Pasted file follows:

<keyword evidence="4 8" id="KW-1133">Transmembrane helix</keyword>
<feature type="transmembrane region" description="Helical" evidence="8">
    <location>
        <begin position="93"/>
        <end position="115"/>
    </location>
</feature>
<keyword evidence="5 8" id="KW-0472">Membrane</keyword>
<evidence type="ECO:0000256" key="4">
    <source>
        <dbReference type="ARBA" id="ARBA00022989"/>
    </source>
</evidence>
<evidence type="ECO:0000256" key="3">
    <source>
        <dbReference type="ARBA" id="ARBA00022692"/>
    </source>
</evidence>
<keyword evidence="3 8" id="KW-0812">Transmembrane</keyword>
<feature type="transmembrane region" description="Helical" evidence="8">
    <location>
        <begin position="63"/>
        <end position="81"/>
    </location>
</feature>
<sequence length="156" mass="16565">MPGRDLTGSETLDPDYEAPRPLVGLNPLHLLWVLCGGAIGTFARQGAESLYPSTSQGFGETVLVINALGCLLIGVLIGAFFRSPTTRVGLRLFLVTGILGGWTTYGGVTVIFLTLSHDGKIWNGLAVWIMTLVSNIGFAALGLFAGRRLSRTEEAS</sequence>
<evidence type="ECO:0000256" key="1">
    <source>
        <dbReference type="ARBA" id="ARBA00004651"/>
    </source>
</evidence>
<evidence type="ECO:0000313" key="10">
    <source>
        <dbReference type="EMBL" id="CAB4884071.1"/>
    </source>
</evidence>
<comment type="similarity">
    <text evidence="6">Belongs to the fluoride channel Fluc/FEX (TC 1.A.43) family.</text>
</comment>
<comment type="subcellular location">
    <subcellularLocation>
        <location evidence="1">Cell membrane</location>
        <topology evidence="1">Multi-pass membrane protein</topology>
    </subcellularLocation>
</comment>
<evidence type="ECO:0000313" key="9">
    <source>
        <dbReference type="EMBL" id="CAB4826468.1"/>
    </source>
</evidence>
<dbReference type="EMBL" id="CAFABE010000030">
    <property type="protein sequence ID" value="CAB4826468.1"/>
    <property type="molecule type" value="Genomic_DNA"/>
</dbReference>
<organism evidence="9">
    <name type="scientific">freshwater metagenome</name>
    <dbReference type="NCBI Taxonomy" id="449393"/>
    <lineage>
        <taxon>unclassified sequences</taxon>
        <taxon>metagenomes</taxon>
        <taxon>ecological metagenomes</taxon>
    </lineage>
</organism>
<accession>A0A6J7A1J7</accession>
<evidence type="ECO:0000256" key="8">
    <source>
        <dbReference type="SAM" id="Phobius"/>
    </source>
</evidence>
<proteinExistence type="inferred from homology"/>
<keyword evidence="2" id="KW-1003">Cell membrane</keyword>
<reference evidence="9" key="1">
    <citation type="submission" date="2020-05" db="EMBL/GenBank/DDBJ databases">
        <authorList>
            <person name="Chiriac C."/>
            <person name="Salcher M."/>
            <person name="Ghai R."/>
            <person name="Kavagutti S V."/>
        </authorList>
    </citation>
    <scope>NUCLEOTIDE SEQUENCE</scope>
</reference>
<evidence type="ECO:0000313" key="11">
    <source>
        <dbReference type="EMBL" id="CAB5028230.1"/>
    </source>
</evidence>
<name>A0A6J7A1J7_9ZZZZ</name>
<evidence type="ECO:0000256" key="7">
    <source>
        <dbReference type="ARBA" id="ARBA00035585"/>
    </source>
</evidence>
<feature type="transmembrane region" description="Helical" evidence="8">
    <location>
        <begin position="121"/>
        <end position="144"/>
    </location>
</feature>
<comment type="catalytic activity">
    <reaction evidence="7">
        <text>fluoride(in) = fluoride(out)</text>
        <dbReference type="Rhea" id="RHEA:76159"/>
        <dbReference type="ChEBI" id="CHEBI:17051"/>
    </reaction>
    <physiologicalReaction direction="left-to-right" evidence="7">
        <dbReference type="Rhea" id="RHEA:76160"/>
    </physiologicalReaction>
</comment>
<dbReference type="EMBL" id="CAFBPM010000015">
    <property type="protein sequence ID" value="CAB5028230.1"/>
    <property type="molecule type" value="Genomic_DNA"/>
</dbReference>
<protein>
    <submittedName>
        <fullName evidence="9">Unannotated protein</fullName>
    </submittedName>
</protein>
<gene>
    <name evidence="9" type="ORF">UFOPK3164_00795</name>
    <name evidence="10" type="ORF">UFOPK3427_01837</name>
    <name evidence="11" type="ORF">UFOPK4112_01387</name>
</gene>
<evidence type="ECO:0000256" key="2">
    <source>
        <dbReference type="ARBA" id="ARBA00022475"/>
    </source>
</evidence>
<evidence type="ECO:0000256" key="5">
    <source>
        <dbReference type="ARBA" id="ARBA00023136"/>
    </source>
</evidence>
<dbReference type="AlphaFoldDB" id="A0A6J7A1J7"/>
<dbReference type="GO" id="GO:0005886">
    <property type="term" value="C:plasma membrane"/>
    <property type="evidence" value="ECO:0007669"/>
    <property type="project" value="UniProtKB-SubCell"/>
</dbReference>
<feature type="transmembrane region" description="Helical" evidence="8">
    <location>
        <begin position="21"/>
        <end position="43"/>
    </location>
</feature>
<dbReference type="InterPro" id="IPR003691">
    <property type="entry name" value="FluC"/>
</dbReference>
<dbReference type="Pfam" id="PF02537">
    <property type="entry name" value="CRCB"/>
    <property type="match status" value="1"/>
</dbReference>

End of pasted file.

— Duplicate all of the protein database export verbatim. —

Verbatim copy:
<keyword evidence="4 8" id="KW-1133">Transmembrane helix</keyword>
<feature type="transmembrane region" description="Helical" evidence="8">
    <location>
        <begin position="93"/>
        <end position="115"/>
    </location>
</feature>
<keyword evidence="5 8" id="KW-0472">Membrane</keyword>
<evidence type="ECO:0000256" key="4">
    <source>
        <dbReference type="ARBA" id="ARBA00022989"/>
    </source>
</evidence>
<evidence type="ECO:0000256" key="3">
    <source>
        <dbReference type="ARBA" id="ARBA00022692"/>
    </source>
</evidence>
<keyword evidence="3 8" id="KW-0812">Transmembrane</keyword>
<feature type="transmembrane region" description="Helical" evidence="8">
    <location>
        <begin position="63"/>
        <end position="81"/>
    </location>
</feature>
<sequence length="156" mass="16565">MPGRDLTGSETLDPDYEAPRPLVGLNPLHLLWVLCGGAIGTFARQGAESLYPSTSQGFGETVLVINALGCLLIGVLIGAFFRSPTTRVGLRLFLVTGILGGWTTYGGVTVIFLTLSHDGKIWNGLAVWIMTLVSNIGFAALGLFAGRRLSRTEEAS</sequence>
<evidence type="ECO:0000256" key="1">
    <source>
        <dbReference type="ARBA" id="ARBA00004651"/>
    </source>
</evidence>
<evidence type="ECO:0000313" key="10">
    <source>
        <dbReference type="EMBL" id="CAB4884071.1"/>
    </source>
</evidence>
<comment type="similarity">
    <text evidence="6">Belongs to the fluoride channel Fluc/FEX (TC 1.A.43) family.</text>
</comment>
<comment type="subcellular location">
    <subcellularLocation>
        <location evidence="1">Cell membrane</location>
        <topology evidence="1">Multi-pass membrane protein</topology>
    </subcellularLocation>
</comment>
<evidence type="ECO:0000313" key="9">
    <source>
        <dbReference type="EMBL" id="CAB4826468.1"/>
    </source>
</evidence>
<dbReference type="EMBL" id="CAFABE010000030">
    <property type="protein sequence ID" value="CAB4826468.1"/>
    <property type="molecule type" value="Genomic_DNA"/>
</dbReference>
<organism evidence="9">
    <name type="scientific">freshwater metagenome</name>
    <dbReference type="NCBI Taxonomy" id="449393"/>
    <lineage>
        <taxon>unclassified sequences</taxon>
        <taxon>metagenomes</taxon>
        <taxon>ecological metagenomes</taxon>
    </lineage>
</organism>
<accession>A0A6J7A1J7</accession>
<evidence type="ECO:0000256" key="8">
    <source>
        <dbReference type="SAM" id="Phobius"/>
    </source>
</evidence>
<proteinExistence type="inferred from homology"/>
<keyword evidence="2" id="KW-1003">Cell membrane</keyword>
<reference evidence="9" key="1">
    <citation type="submission" date="2020-05" db="EMBL/GenBank/DDBJ databases">
        <authorList>
            <person name="Chiriac C."/>
            <person name="Salcher M."/>
            <person name="Ghai R."/>
            <person name="Kavagutti S V."/>
        </authorList>
    </citation>
    <scope>NUCLEOTIDE SEQUENCE</scope>
</reference>
<evidence type="ECO:0000313" key="11">
    <source>
        <dbReference type="EMBL" id="CAB5028230.1"/>
    </source>
</evidence>
<name>A0A6J7A1J7_9ZZZZ</name>
<evidence type="ECO:0000256" key="7">
    <source>
        <dbReference type="ARBA" id="ARBA00035585"/>
    </source>
</evidence>
<feature type="transmembrane region" description="Helical" evidence="8">
    <location>
        <begin position="121"/>
        <end position="144"/>
    </location>
</feature>
<comment type="catalytic activity">
    <reaction evidence="7">
        <text>fluoride(in) = fluoride(out)</text>
        <dbReference type="Rhea" id="RHEA:76159"/>
        <dbReference type="ChEBI" id="CHEBI:17051"/>
    </reaction>
    <physiologicalReaction direction="left-to-right" evidence="7">
        <dbReference type="Rhea" id="RHEA:76160"/>
    </physiologicalReaction>
</comment>
<dbReference type="EMBL" id="CAFBPM010000015">
    <property type="protein sequence ID" value="CAB5028230.1"/>
    <property type="molecule type" value="Genomic_DNA"/>
</dbReference>
<protein>
    <submittedName>
        <fullName evidence="9">Unannotated protein</fullName>
    </submittedName>
</protein>
<gene>
    <name evidence="9" type="ORF">UFOPK3164_00795</name>
    <name evidence="10" type="ORF">UFOPK3427_01837</name>
    <name evidence="11" type="ORF">UFOPK4112_01387</name>
</gene>
<evidence type="ECO:0000256" key="2">
    <source>
        <dbReference type="ARBA" id="ARBA00022475"/>
    </source>
</evidence>
<evidence type="ECO:0000256" key="5">
    <source>
        <dbReference type="ARBA" id="ARBA00023136"/>
    </source>
</evidence>
<dbReference type="AlphaFoldDB" id="A0A6J7A1J7"/>
<dbReference type="GO" id="GO:0005886">
    <property type="term" value="C:plasma membrane"/>
    <property type="evidence" value="ECO:0007669"/>
    <property type="project" value="UniProtKB-SubCell"/>
</dbReference>
<feature type="transmembrane region" description="Helical" evidence="8">
    <location>
        <begin position="21"/>
        <end position="43"/>
    </location>
</feature>
<dbReference type="InterPro" id="IPR003691">
    <property type="entry name" value="FluC"/>
</dbReference>
<dbReference type="Pfam" id="PF02537">
    <property type="entry name" value="CRCB"/>
    <property type="match status" value="1"/>
</dbReference>